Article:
At this morning’s IFT Annual Meeting & Food Expo symposia “California Proposition 65: Foods are under siege!” Jeffrey Brian Margulies (Fulbright & Jaworski LLP) discussed the numerous areas of controversy surrounding the Safe Drinking Water and Toxic Enforcement Act (aka Prop 65) that has been in effect in California since it was passed in 1986. While created to protect the public by labeling products that contain known carcinogens and reproductive toxicants with a warning, Margulies brought up a good point that what Prop 65 is inevitably doing is actually “scaring the heck out of people.” It does seem like the warnings, which can be seen anywhere from gas stations to supermarkets, are misleading the public. Many times the carcinogenic chemical in the product, be it food or personal care items, is many times below “safe” levels, and yet it is given a giant warning label on the product or at the point of purchase. And if the warnings aren’t causing fear, they might actually be desensitizing the public, leading consumers to not pay attention to other, perhaps more necessary, warnings.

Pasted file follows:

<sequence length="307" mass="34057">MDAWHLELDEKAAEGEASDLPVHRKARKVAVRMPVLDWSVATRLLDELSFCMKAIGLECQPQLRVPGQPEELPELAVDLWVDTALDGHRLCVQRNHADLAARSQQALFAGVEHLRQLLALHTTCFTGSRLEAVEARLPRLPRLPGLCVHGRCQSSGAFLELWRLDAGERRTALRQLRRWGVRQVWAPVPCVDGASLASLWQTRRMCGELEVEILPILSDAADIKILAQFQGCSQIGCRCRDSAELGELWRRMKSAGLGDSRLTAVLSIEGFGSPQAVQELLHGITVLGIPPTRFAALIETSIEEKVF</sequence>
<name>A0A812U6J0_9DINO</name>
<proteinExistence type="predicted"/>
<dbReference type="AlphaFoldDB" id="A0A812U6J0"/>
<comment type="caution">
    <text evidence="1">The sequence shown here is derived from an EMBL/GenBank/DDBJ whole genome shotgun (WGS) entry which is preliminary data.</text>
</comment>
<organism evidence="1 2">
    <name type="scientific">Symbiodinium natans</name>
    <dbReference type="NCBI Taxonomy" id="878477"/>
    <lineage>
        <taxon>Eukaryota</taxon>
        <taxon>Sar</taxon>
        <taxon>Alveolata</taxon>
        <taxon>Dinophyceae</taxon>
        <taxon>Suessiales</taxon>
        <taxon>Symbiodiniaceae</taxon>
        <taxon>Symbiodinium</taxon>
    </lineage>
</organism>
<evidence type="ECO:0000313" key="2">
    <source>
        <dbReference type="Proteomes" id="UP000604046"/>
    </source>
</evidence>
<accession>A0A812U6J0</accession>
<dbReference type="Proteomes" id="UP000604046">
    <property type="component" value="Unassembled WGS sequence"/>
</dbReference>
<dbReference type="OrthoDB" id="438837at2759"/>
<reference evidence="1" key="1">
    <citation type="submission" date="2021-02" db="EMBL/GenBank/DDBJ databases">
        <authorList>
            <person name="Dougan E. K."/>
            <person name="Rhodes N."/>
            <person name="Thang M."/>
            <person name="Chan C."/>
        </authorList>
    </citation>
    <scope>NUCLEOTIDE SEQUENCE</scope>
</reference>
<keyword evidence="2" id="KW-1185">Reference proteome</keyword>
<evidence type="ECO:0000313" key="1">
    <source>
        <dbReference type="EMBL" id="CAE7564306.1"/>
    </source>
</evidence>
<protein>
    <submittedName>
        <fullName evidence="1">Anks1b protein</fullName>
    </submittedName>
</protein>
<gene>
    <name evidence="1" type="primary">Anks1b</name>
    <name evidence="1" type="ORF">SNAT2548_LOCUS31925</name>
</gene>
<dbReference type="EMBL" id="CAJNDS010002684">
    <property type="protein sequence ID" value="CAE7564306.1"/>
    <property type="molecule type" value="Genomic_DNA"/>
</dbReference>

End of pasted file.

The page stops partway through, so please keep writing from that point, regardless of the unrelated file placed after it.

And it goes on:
Another area of controversy concerning Prop 65 is that it doesn’t balance the risks and benefits of exposure. For example, Margulies shared a story about the nicotine patch. According to the way Prop 65 works, it should get a warning label. However, the U.S. Food and Drug Administration believed that the benefits of the nicotine patch—getting people to stop smoking—outweighed the need for a warning. In fact, the FDA stated that Prop 65 was very “single-minded” when it came to issues such as these, because it doesn’t take into account the entire picture. This is especially relevant when it comes to food, as some beneficial nutrients, food additives, and natural contaminants may trigger food warnings. As symposia speaker James Coughlin (Coughlin & Associates) said, Prop 65 is “nothing about the safety or health benefits of whole foods.”
What are your thoughts on Prop 65 and its impact on the food industry?
Food Technology magazine
Digital Media Editor